Antwort Gefällt mir

F
Felipe

Neuling

1 Kommentare 0 Likes

This configuration (just use 2pin sense) not work in my RTX4090 Galax, just the original converter of Galax. The computer simply dont boot up.

Antwort Gefällt mir

p
petricor

Neuling

2 Kommentare 1 Likes

Hi there, I'm building my own 12VHPWR adapter at present and am banging my head against the sense signal diagram here as it appears to conflict with Intel's ATX 3.0 spec - long story short, I believe the pins Sense 0 and Sense 1 are confused in Igor's diagram (NB that this is irrespective of the issue of "mirroring" the plug - I'm talking about the two left pins being confused here).

Looking at Intel's ATX 3.0 spec, diagram page 55 and pin-out table on p 57, the leftmost pin should be S4, translating to Sense 1, and the next one (centre-left) S3, translating to Sense 0 - as opposed to Igor's diagram reading Sense 0 - Sense 1, left-to-right.
The encoding in Intel's table (page 28) is identical to Igor's: Sense 0 distinguishes between 450/600W, Sense 1 needs to be on GND to get to 450W and beyond.

It does not make a difference if you want to get to 600W as both pins need to be pulled to GND, for 450W (as in my case) it does, though.

Can anyone confirm? Thanks!

View image at the forums

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Klicke zum Ausklappem
Tronado

Urgestein

3,691 Kommentare 1,933 Likes

It doesn't make a difference for RTX 4090. Both left pins connected to ground for 600W, that's the standard for all proprietary 12VHPWR cables for ATX PSUs before ATX 3.0. Here my seasonic cable, both sense pins connected to ground at one 8-Pin PSU-connector.

View image at the forums

The real ATX 3.0/PCIe 5 functions on the 12VHPWR connector are these, it naturally doesn't work with an ATX 2.0 PSU and today there is no PCIe 5.0 graphic card.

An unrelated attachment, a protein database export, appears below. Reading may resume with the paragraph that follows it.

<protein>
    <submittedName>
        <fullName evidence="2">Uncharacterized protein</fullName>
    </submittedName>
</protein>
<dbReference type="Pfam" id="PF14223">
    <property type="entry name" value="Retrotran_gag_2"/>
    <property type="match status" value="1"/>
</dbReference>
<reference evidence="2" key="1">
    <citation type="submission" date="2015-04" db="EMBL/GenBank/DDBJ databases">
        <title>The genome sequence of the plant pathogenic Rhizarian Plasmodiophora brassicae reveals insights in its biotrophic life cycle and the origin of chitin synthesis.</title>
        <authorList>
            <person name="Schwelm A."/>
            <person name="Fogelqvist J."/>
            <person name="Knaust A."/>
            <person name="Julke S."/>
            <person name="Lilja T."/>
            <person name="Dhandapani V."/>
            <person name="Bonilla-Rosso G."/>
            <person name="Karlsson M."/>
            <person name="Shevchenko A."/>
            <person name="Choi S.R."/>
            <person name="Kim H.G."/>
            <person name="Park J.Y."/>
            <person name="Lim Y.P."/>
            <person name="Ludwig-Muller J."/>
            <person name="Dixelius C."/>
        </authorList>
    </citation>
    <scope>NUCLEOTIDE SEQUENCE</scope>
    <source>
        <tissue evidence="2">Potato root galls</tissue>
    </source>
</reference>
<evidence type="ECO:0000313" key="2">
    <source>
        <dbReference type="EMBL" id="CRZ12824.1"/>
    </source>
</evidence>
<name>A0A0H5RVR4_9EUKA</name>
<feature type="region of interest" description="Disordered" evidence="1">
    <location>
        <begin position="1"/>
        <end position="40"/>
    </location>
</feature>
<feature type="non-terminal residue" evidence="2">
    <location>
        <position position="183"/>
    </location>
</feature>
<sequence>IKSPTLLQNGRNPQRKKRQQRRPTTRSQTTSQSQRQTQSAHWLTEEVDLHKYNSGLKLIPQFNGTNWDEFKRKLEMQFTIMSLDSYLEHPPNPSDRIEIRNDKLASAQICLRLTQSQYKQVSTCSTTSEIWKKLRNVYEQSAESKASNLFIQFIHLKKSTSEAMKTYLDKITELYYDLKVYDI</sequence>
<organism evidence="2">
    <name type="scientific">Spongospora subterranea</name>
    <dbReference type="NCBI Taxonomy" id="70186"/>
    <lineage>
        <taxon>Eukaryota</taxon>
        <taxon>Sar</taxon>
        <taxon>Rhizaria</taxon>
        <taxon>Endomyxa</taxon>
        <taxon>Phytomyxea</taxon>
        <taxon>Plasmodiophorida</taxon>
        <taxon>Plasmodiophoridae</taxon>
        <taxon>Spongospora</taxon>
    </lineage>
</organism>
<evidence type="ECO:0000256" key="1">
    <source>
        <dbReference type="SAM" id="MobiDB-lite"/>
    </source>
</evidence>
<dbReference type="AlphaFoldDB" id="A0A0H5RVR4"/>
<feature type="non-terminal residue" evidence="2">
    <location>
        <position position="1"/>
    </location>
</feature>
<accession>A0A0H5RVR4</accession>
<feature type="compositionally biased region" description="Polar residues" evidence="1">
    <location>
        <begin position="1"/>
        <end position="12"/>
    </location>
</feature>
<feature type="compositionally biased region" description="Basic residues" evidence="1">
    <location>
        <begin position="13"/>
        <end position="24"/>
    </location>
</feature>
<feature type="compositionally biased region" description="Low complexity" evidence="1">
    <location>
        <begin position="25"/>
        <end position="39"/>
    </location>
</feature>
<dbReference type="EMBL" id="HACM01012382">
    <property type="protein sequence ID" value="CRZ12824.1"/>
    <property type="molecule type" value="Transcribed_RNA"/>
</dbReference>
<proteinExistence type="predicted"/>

View image at the forums

Antwort 1 Like

p
petricor

Neuling

2 Kommentare 1 Likes

Cheers, and thanks for the swift feedback! You diagram appears to confirm my reading of the Intel spec, suggesting that Igor’s drawing has two pins confused. To you point on ATX 3.0 proliferation: In the meanwhile, I took an aftermarket 12VHPWR L-adapter apart and can confirm that both relevant sense pins are pulled ro GND in the adapter already, so whatever the sense wires of connected cables do from there onwards appears to be irrelevant- looks like that apart from in NVidias own 4-to-1 cable, no one seems to make much use of the sense feature and just assumes a full 600W of power available at the PSU…

Antwort 1 Like

Tronado

Urgestein

3,691 Kommentare 1,933 Likes

Yes, most RTX 4090 cards have (thankfully) 450W maximum power draw, as my Inno3D.

Antwort 1 Like

Danke für die Spende



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About the author

Igor Wallossek

Editor-in-chief and name-giver of igor'sLAB as the content successor of Tom's Hardware Germany, whose license was returned in June 2019 in order to better meet the qualitative demands of web content and challenges of new media such as YouTube with its own channel.

Computer nerd since 1983, audio freak since 1979 and pretty much open to anything with a plug or battery for over 50 years.